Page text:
Finding Your Diaphragm

The following is from the Such A Voice archive, written by Catherine Marshall.

VOmicVoice-over training requires a lot of talking! If you are not used to projecting your voice for a continuous period of time, your vocal chords may tire easily. [Teachers: you have a leg up on all of us!] Your vocal chords will eventually adapt to the added demand you make on them as you practice controlling your pitch, attitude, volume and energy. If you find that you feel a bit tired or winded after practicing voice-over technique, maybe you are not using your diaphragm. Learning to use your diaphragm will not only increase your stamina, but it will allow you to control your pitch, attitude, volume and energy more adeptly, and put you in the perfect place to get more voice-over work!

Your diaphragm is a smooth muscle that lies beneath your lungs and controls the mechanics of inspiration. You are always using your diaphragm to inhale and exhale because it is a muscle that works automatically, like your heart. When you inhale, your diaphragm actually contracts to allow air to be sucked into your lungs. Your diaphragm then relaxes, which puts more pressure on your lungs so that you exhale. While your diaphragm does this without your conscious awareness, you can deepen your breath, calm your nerves, and control your voice by consciously engaging your diaphragm.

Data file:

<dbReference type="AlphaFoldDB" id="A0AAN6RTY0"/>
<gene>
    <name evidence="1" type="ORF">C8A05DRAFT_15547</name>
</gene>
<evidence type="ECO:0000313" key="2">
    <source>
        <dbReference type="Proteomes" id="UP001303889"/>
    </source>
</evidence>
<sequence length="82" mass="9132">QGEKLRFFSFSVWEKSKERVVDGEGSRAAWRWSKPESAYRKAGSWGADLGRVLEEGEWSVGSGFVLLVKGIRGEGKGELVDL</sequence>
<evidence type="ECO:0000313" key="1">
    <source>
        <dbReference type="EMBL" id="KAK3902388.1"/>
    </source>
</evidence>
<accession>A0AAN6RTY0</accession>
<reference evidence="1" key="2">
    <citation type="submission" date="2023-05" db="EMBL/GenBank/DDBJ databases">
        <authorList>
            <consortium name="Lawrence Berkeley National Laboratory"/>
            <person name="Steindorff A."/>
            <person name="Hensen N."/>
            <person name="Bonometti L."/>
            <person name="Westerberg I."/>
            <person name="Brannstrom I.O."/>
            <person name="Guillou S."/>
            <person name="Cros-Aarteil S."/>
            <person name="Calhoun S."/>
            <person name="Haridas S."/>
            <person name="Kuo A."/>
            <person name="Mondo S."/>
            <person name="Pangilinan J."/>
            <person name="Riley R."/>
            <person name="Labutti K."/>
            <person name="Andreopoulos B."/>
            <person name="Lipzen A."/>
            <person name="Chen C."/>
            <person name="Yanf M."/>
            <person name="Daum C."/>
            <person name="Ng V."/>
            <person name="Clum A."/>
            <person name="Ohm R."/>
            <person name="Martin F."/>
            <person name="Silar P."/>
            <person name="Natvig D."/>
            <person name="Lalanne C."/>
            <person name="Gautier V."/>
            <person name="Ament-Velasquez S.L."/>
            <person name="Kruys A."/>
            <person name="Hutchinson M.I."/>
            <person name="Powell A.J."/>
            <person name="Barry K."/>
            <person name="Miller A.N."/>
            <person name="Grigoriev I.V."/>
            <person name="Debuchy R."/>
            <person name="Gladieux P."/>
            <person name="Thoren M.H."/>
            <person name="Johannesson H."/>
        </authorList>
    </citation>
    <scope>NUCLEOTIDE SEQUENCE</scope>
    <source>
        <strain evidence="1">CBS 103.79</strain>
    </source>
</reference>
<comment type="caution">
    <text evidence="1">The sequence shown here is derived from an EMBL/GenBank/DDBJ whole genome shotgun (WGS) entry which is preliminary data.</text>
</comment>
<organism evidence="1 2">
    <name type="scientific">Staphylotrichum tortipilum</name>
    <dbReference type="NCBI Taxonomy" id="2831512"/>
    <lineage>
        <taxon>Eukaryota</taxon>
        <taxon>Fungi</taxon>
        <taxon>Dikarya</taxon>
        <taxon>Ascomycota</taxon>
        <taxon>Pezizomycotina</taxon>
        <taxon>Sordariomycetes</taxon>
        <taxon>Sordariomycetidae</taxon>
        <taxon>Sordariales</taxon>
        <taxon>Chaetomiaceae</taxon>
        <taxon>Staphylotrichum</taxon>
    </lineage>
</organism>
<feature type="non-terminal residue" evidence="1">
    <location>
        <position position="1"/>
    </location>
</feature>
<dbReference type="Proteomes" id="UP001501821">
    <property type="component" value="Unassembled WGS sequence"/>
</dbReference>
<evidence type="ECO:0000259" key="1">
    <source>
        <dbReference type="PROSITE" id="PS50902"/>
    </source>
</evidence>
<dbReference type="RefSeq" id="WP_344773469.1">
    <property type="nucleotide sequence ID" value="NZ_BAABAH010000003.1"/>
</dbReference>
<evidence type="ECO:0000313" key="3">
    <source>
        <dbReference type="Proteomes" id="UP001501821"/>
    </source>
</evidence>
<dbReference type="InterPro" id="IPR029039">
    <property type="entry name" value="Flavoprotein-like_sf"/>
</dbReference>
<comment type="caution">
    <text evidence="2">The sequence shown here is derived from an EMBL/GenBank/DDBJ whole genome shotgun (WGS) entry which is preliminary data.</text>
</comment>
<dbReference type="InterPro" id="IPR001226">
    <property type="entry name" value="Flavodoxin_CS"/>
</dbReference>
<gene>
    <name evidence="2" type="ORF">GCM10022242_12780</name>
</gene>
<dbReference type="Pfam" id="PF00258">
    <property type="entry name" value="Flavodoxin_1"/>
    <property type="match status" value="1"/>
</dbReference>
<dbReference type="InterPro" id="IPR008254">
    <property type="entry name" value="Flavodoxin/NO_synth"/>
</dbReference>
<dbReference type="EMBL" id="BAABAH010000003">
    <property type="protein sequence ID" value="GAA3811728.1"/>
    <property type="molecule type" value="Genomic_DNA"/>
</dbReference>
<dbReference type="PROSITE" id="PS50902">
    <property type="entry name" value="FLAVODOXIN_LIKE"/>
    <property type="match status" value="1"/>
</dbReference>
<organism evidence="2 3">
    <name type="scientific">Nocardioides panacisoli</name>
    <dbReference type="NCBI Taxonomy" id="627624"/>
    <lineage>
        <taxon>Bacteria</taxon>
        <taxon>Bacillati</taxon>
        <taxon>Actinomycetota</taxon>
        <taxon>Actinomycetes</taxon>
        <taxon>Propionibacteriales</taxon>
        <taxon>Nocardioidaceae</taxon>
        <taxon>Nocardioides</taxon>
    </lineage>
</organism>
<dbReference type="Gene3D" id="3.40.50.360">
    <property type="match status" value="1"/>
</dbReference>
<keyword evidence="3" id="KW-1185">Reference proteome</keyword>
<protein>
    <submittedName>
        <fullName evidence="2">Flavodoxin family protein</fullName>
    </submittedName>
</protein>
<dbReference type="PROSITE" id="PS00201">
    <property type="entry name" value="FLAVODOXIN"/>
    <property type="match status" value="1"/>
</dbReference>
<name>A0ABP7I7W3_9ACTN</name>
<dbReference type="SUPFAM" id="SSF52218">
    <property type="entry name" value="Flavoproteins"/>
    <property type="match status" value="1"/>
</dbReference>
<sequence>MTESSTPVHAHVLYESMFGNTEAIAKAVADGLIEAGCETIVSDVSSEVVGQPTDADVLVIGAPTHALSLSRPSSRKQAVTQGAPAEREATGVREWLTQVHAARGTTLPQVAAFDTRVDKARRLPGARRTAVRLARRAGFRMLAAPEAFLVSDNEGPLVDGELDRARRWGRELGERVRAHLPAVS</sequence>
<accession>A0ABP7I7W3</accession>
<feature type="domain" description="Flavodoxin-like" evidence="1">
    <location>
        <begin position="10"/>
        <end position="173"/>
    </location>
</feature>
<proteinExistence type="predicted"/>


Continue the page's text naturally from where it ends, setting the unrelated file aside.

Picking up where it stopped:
First, you need to find your diaphragm! Do this exercise to learn where your diaphragm is and what it feels like when you consciously control it.

Start by lying on your back on the ground. Place a book on your abdomen and breath easily for a few minutes, just like you normally do. The book should rise and fall with each inhalation and exhalation. Next, watch the book rise on an inhale, and this time when you exhale try to keep the book (and your abdomen) raised like it was at the end of your … you can deepen your breath, calm your nerves, and control your voice by consciously engaging your diaphragm. inhalation. You’ll feel like you are pushing down into your stomach when you exhale in order to keep your stomach raised, which is why this exercise is sometimes called “deep belly breathing”. Continue to keep the book elevated with your abdomen as you slowly inhale and exhale.

You should feel a definite increase in your lung capacity after doing this exercise for only a few minutes. Try starting each voice-over job or practice with this exercise, and see how you feel after only a couple weeks!



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